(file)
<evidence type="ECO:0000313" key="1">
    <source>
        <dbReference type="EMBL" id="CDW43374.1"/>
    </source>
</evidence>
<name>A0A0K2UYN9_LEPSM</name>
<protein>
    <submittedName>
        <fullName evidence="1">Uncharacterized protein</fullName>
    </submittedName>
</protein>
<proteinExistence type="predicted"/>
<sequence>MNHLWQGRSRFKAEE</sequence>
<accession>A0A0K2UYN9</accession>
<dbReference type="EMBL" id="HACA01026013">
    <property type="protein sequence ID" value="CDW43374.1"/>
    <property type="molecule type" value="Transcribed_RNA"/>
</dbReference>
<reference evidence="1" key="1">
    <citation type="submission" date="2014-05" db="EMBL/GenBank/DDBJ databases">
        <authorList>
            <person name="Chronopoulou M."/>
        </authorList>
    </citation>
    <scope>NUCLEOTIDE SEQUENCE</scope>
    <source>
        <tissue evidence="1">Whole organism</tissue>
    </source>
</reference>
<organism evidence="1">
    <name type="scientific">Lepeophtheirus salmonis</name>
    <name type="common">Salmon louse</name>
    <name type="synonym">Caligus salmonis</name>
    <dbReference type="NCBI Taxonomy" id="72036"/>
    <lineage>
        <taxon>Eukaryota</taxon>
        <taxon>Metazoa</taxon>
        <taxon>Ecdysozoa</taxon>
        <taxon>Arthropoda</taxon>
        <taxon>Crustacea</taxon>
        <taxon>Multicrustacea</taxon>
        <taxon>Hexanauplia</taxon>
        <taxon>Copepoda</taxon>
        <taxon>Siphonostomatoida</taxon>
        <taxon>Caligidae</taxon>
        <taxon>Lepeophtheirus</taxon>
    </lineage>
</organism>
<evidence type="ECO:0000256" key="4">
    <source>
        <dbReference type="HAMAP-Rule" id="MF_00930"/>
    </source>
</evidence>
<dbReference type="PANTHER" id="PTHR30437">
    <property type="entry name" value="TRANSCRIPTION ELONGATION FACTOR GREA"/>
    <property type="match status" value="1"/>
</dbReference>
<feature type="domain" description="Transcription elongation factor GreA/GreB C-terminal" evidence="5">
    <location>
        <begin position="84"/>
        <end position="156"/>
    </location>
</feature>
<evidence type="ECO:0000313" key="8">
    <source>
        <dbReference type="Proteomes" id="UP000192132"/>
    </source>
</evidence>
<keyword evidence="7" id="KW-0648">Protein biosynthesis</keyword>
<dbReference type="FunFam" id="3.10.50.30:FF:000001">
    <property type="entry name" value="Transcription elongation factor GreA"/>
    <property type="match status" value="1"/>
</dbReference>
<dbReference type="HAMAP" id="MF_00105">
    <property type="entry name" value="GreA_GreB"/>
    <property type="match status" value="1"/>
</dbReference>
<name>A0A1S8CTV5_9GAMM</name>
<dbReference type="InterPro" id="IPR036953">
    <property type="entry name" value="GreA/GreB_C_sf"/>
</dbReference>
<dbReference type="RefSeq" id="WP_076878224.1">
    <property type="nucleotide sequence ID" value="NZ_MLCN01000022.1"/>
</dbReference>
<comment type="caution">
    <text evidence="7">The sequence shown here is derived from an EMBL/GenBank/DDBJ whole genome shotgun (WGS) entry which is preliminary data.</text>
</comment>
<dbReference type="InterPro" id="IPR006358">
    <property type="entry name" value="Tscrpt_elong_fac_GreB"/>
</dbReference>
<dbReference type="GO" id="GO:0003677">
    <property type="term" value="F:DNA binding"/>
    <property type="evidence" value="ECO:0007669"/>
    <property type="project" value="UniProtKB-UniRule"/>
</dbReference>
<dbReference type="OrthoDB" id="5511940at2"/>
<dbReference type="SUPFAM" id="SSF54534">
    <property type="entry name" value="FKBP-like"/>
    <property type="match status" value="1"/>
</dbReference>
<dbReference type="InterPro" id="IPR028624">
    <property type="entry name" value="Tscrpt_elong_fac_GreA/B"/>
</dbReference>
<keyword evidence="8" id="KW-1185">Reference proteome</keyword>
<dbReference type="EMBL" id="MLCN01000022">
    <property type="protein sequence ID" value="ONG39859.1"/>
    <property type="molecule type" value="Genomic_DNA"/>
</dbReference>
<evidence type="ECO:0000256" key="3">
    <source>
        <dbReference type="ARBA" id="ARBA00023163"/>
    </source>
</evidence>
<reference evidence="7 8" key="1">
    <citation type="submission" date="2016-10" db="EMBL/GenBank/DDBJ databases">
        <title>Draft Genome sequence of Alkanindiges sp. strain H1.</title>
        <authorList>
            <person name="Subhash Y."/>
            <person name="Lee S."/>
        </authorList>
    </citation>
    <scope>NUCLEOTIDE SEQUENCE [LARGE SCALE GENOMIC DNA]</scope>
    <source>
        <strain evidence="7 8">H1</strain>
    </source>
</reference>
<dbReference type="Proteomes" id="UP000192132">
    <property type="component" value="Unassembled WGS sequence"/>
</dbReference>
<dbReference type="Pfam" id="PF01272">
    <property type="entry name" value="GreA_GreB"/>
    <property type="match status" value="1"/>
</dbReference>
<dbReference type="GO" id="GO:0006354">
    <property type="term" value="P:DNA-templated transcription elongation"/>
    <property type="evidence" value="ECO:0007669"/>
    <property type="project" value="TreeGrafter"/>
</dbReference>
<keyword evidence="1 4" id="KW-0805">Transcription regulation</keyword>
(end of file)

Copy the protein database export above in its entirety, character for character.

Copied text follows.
<evidence type="ECO:0000313" key="1">
    <source>
        <dbReference type="EMBL" id="CDW43374.1"/>
    </source>
</evidence>
<name>A0A0K2UYN9_LEPSM</name>
<protein>
    <submittedName>
        <fullName evidence="1">Uncharacterized protein</fullName>
    </submittedName>
</protein>
<proteinExistence type="predicted"/>
<sequence>MNHLWQGRSRFKAEE</sequence>
<accession>A0A0K2UYN9</accession>
<dbReference type="EMBL" id="HACA01026013">
    <property type="protein sequence ID" value="CDW43374.1"/>
    <property type="molecule type" value="Transcribed_RNA"/>
</dbReference>
<reference evidence="1" key="1">
    <citation type="submission" date="2014-05" db="EMBL/GenBank/DDBJ databases">
        <authorList>
            <person name="Chronopoulou M."/>
        </authorList>
    </citation>
    <scope>NUCLEOTIDE SEQUENCE</scope>
    <source>
        <tissue evidence="1">Whole organism</tissue>
    </source>
</reference>
<organism evidence="1">
    <name type="scientific">Lepeophtheirus salmonis</name>
    <name type="common">Salmon louse</name>
    <name type="synonym">Caligus salmonis</name>
    <dbReference type="NCBI Taxonomy" id="72036"/>
    <lineage>
        <taxon>Eukaryota</taxon>
        <taxon>Metazoa</taxon>
        <taxon>Ecdysozoa</taxon>
        <taxon>Arthropoda</taxon>
        <taxon>Crustacea</taxon>
        <taxon>Multicrustacea</taxon>
        <taxon>Hexanauplia</taxon>
        <taxon>Copepoda</taxon>
        <taxon>Siphonostomatoida</taxon>
        <taxon>Caligidae</taxon>
        <taxon>Lepeophtheirus</taxon>
    </lineage>
</organism>
<evidence type="ECO:0000256" key="4">
    <source>
        <dbReference type="HAMAP-Rule" id="MF_00930"/>
    </source>
</evidence>
<dbReference type="PANTHER" id="PTHR30437">
    <property type="entry name" value="TRANSCRIPTION ELONGATION FACTOR GREA"/>
    <property type="match status" value="1"/>
</dbReference>
<feature type="domain" description="Transcription elongation factor GreA/GreB C-terminal" evidence="5">
    <location>
        <begin position="84"/>
        <end position="156"/>
    </location>
</feature>
<evidence type="ECO:0000313" key="8">
    <source>
        <dbReference type="Proteomes" id="UP000192132"/>
    </source>
</evidence>
<keyword evidence="7" id="KW-0648">Protein biosynthesis</keyword>
<dbReference type="FunFam" id="3.10.50.30:FF:000001">
    <property type="entry name" value="Transcription elongation factor GreA"/>
    <property type="match status" value="1"/>
</dbReference>
<dbReference type="HAMAP" id="MF_00105">
    <property type="entry name" value="GreA_GreB"/>
    <property type="match status" value="1"/>
</dbReference>
<name>A0A1S8CTV5_9GAMM</name>
<dbReference type="InterPro" id="IPR036953">
    <property type="entry name" value="GreA/GreB_C_sf"/>
</dbReference>
<dbReference type="RefSeq" id="WP_076878224.1">
    <property type="nucleotide sequence ID" value="NZ_MLCN01000022.1"/>
</dbReference>
<comment type="caution">
    <text evidence="7">The sequence shown here is derived from an EMBL/GenBank/DDBJ whole genome shotgun (WGS) entry which is preliminary data.</text>
</comment>
<dbReference type="InterPro" id="IPR006358">
    <property type="entry name" value="Tscrpt_elong_fac_GreB"/>
</dbReference>
<dbReference type="GO" id="GO:0003677">
    <property type="term" value="F:DNA binding"/>
    <property type="evidence" value="ECO:0007669"/>
    <property type="project" value="UniProtKB-UniRule"/>
</dbReference>
<dbReference type="OrthoDB" id="5511940at2"/>
<dbReference type="SUPFAM" id="SSF54534">
    <property type="entry name" value="FKBP-like"/>
    <property type="match status" value="1"/>
</dbReference>
<dbReference type="InterPro" id="IPR028624">
    <property type="entry name" value="Tscrpt_elong_fac_GreA/B"/>
</dbReference>
<keyword evidence="8" id="KW-1185">Reference proteome</keyword>
<dbReference type="EMBL" id="MLCN01000022">
    <property type="protein sequence ID" value="ONG39859.1"/>
    <property type="molecule type" value="Genomic_DNA"/>
</dbReference>
<evidence type="ECO:0000256" key="3">
    <source>
        <dbReference type="ARBA" id="ARBA00023163"/>
    </source>
</evidence>
<reference evidence="7 8" key="1">
    <citation type="submission" date="2016-10" db="EMBL/GenBank/DDBJ databases">
        <title>Draft Genome sequence of Alkanindiges sp. strain H1.</title>
        <authorList>
            <person name="Subhash Y."/>
            <person name="Lee S."/>
        </authorList>
    </citation>
    <scope>NUCLEOTIDE SEQUENCE [LARGE SCALE GENOMIC DNA]</scope>
    <source>
        <strain evidence="7 8">H1</strain>
    </source>
</reference>
<dbReference type="Proteomes" id="UP000192132">
    <property type="component" value="Unassembled WGS sequence"/>
</dbReference>
<dbReference type="Pfam" id="PF01272">
    <property type="entry name" value="GreA_GreB"/>
    <property type="match status" value="1"/>
</dbReference>
<dbReference type="GO" id="GO:0006354">
    <property type="term" value="P:DNA-templated transcription elongation"/>
    <property type="evidence" value="ECO:0007669"/>
    <property type="project" value="TreeGrafter"/>
</dbReference>
<keyword evidence="1 4" id="KW-0805">Transcription regulation</keyword>